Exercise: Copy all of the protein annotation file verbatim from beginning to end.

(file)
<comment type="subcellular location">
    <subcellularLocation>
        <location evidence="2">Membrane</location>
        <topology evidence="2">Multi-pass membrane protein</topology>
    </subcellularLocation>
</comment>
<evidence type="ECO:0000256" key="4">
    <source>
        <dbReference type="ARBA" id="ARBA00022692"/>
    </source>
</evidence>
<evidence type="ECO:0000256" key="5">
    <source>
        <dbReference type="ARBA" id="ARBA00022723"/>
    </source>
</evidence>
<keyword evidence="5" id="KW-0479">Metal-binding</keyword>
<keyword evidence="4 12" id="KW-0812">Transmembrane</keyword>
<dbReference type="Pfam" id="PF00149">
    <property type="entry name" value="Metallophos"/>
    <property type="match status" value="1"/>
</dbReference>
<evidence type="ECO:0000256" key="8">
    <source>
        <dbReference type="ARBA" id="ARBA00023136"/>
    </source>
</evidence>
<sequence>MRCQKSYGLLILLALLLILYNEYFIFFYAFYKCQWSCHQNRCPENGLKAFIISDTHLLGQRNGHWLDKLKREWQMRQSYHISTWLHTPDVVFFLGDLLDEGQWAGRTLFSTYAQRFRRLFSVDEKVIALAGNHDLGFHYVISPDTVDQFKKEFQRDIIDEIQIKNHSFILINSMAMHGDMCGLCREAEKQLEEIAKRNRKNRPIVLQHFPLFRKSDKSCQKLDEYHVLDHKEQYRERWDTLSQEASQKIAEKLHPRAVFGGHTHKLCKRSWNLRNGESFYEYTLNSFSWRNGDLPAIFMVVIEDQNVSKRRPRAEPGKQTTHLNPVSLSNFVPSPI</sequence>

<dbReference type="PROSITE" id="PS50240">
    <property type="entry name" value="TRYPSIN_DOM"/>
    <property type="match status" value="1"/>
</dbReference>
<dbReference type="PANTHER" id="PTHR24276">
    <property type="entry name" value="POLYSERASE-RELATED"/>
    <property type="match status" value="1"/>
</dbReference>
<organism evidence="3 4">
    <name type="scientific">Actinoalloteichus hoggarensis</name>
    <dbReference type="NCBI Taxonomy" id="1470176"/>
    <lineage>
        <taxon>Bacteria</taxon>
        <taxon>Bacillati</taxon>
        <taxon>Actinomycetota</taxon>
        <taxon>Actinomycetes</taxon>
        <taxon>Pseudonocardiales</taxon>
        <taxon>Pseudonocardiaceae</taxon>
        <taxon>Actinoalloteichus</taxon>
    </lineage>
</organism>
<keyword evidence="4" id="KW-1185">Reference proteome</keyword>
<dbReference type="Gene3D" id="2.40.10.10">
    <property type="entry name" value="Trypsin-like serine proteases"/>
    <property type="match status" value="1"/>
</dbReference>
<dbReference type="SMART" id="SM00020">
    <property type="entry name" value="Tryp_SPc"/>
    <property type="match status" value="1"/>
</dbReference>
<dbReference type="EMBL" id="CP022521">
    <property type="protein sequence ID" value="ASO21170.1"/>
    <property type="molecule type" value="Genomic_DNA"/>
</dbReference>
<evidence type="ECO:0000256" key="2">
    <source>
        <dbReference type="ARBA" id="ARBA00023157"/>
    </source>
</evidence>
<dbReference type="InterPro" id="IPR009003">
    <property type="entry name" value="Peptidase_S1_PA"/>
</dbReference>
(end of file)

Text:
<comment type="subcellular location">
    <subcellularLocation>
        <location evidence="2">Membrane</location>
        <topology evidence="2">Multi-pass membrane protein</topology>
    </subcellularLocation>
</comment>
<evidence type="ECO:0000256" key="4">
    <source>
        <dbReference type="ARBA" id="ARBA00022692"/>
    </source>
</evidence>
<evidence type="ECO:0000256" key="5">
    <source>
        <dbReference type="ARBA" id="ARBA00022723"/>
    </source>
</evidence>
<keyword evidence="5" id="KW-0479">Metal-binding</keyword>
<keyword evidence="4 12" id="KW-0812">Transmembrane</keyword>
<dbReference type="Pfam" id="PF00149">
    <property type="entry name" value="Metallophos"/>
    <property type="match status" value="1"/>
</dbReference>
<evidence type="ECO:0000256" key="8">
    <source>
        <dbReference type="ARBA" id="ARBA00023136"/>
    </source>
</evidence>
<sequence>MRCQKSYGLLILLALLLILYNEYFIFFYAFYKCQWSCHQNRCPENGLKAFIISDTHLLGQRNGHWLDKLKREWQMRQSYHISTWLHTPDVVFFLGDLLDEGQWAGRTLFSTYAQRFRRLFSVDEKVIALAGNHDLGFHYVISPDTVDQFKKEFQRDIIDEIQIKNHSFILINSMAMHGDMCGLCREAEKQLEEIAKRNRKNRPIVLQHFPLFRKSDKSCQKLDEYHVLDHKEQYRERWDTLSQEASQKIAEKLHPRAVFGGHTHKLCKRSWNLRNGESFYEYTLNSFSWRNGDLPAIFMVVIEDQNVSKRRPRAEPGKQTTHLNPVSLSNFVPSPI</sequence>

<dbReference type="PROSITE" id="PS50240">
    <property type="entry name" value="TRYPSIN_DOM"/>
    <property type="match status" value="1"/>
</dbReference>
<dbReference type="PANTHER" id="PTHR24276">
    <property type="entry name" value="POLYSERASE-RELATED"/>
    <property type="match status" value="1"/>
</dbReference>
<organism evidence="3 4">
    <name type="scientific">Actinoalloteichus hoggarensis</name>
    <dbReference type="NCBI Taxonomy" id="1470176"/>
    <lineage>
        <taxon>Bacteria</taxon>
        <taxon>Bacillati</taxon>
        <taxon>Actinomycetota</taxon>
        <taxon>Actinomycetes</taxon>
        <taxon>Pseudonocardiales</taxon>
        <taxon>Pseudonocardiaceae</taxon>
        <taxon>Actinoalloteichus</taxon>
    </lineage>
</organism>
<keyword evidence="4" id="KW-1185">Reference proteome</keyword>
<dbReference type="Gene3D" id="2.40.10.10">
    <property type="entry name" value="Trypsin-like serine proteases"/>
    <property type="match status" value="1"/>
</dbReference>
<dbReference type="SMART" id="SM00020">
    <property type="entry name" value="Tryp_SPc"/>
    <property type="match status" value="1"/>
</dbReference>
<dbReference type="EMBL" id="CP022521">
    <property type="protein sequence ID" value="ASO21170.1"/>
    <property type="molecule type" value="Genomic_DNA"/>
</dbReference>
<evidence type="ECO:0000256" key="2">
    <source>
        <dbReference type="ARBA" id="ARBA00023157"/>
    </source>
</evidence>
<dbReference type="InterPro" id="IPR009003">
    <property type="entry name" value="Peptidase_S1_PA"/>
</dbReference>